What's up with our elite logicians?

What sorts of topics consume their interest? Why do they provide so little help with the basic issues of everyday logic within our public discourse?

You're asking some very good questions! Below, you see links to last week's reports from the elite logician file:
Tuesday, December 11: The look and feel of professional logic! We present a technically competent excerpt from Professor Hart's 2010 book, The Evolution of Logic.

Wednesday, December 12: Aping Wittgenstein's tics! Professor Goldstein's comical portraits suggest that Vienna's greatest logicians may not have been all that sharp.

Thursday, December 13: "Don't jump, Mr. B.," we wanted to cry. "It's only 7 plus 5!"

Friday, December 14: The "paradoxicality" rules! Paradox rules as Professor Goldstein reviews the great Godel's great work.
Tomorrow, we'll start a new report. We'll begin with the silliest paradox of them all, the one on which Professor Goldstein, and everyone else, says the great Godel traded.

Tomorrow: Elite logician, please! ("This very sentence is false!")

BREAKING: Are we humans even conscious?


Ruminations on two fact-checks:
Are we the self-ballyhooed "human beings" even conscious at all?

The overwrought question popped into our heads in the wake of our perusal of a pair of fact-checks. The first such presentation—it's actually a fact-check of a previous fact-check!—appears in a letter to the editor in today's Washington Post.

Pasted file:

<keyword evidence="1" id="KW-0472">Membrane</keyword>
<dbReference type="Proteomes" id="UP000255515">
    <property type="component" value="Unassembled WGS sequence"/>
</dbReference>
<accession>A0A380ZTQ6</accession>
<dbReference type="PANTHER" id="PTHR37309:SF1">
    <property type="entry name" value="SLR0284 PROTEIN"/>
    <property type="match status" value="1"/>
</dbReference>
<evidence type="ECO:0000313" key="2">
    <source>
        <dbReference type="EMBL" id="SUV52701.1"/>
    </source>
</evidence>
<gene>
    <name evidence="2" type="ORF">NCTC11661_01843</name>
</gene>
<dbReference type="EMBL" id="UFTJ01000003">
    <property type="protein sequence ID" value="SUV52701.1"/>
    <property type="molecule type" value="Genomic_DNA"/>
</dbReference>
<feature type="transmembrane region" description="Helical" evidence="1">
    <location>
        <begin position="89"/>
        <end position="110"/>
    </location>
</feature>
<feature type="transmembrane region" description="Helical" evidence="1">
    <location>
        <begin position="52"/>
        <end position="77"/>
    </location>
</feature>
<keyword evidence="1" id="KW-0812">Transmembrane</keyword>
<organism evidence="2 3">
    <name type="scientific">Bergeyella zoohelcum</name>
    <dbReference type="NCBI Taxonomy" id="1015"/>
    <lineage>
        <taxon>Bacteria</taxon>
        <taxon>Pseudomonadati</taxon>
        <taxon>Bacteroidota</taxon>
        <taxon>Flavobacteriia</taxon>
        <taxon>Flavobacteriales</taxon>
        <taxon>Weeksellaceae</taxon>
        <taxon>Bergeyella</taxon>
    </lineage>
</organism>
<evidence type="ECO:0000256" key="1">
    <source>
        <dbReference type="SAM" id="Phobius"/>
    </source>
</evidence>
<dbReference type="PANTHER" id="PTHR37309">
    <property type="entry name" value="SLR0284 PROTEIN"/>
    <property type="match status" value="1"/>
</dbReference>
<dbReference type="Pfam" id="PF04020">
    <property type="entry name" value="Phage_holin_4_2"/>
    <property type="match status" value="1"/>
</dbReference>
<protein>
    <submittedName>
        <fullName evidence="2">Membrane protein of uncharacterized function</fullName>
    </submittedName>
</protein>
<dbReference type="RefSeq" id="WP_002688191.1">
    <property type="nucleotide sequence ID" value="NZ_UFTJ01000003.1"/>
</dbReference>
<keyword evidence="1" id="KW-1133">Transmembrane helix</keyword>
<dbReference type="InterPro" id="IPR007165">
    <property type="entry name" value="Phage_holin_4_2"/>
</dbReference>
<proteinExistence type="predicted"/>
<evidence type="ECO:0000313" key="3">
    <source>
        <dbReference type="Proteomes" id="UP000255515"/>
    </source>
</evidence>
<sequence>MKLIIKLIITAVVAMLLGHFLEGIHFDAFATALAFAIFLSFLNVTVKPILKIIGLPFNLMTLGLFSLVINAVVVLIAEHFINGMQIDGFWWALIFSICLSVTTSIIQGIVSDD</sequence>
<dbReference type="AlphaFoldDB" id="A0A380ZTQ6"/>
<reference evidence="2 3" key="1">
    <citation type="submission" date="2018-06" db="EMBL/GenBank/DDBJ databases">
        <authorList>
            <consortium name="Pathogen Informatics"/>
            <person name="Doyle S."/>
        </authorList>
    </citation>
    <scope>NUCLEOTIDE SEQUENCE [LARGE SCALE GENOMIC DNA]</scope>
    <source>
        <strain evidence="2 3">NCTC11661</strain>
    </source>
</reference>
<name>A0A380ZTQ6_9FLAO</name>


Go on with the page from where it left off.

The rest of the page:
You can see that letter at this link. It appears under this heading: "Geppetto has a lot of work ahead of him."

The writer is complaining about this perfectly valid Washington Post Fact Checker report, in which Glenn Kessler gave a Democratic congressman two Pinocchios for a highly misleading, selective statement about the effects of Donald J. Trump's tax cut.

Kessler's fact-check included lots of information. The letter writer, who disapproves of the Trump tax cut, voices all sorts of complaints about the measure without addressing the specific claim under review in Kessler's piece.

The letter ends with this piffle:
LETTER TO THE WASHINGTON POST (12/15/18): In addition, lowering corporate taxes, curtailing the alternative minimum tax and reducing estate taxes produced major additional benefits for the upper tier of taxpayers. In both the short run and over the years, these extra dollars help the upper-tier taxpayers accumulate more of the country’s income-producing assets, widening the economic divide between the top tiers and the rest of us. Cicilline’s percentages might be overstated, but they are much closer to reality than the fiction that the tax plan benefits us all equally.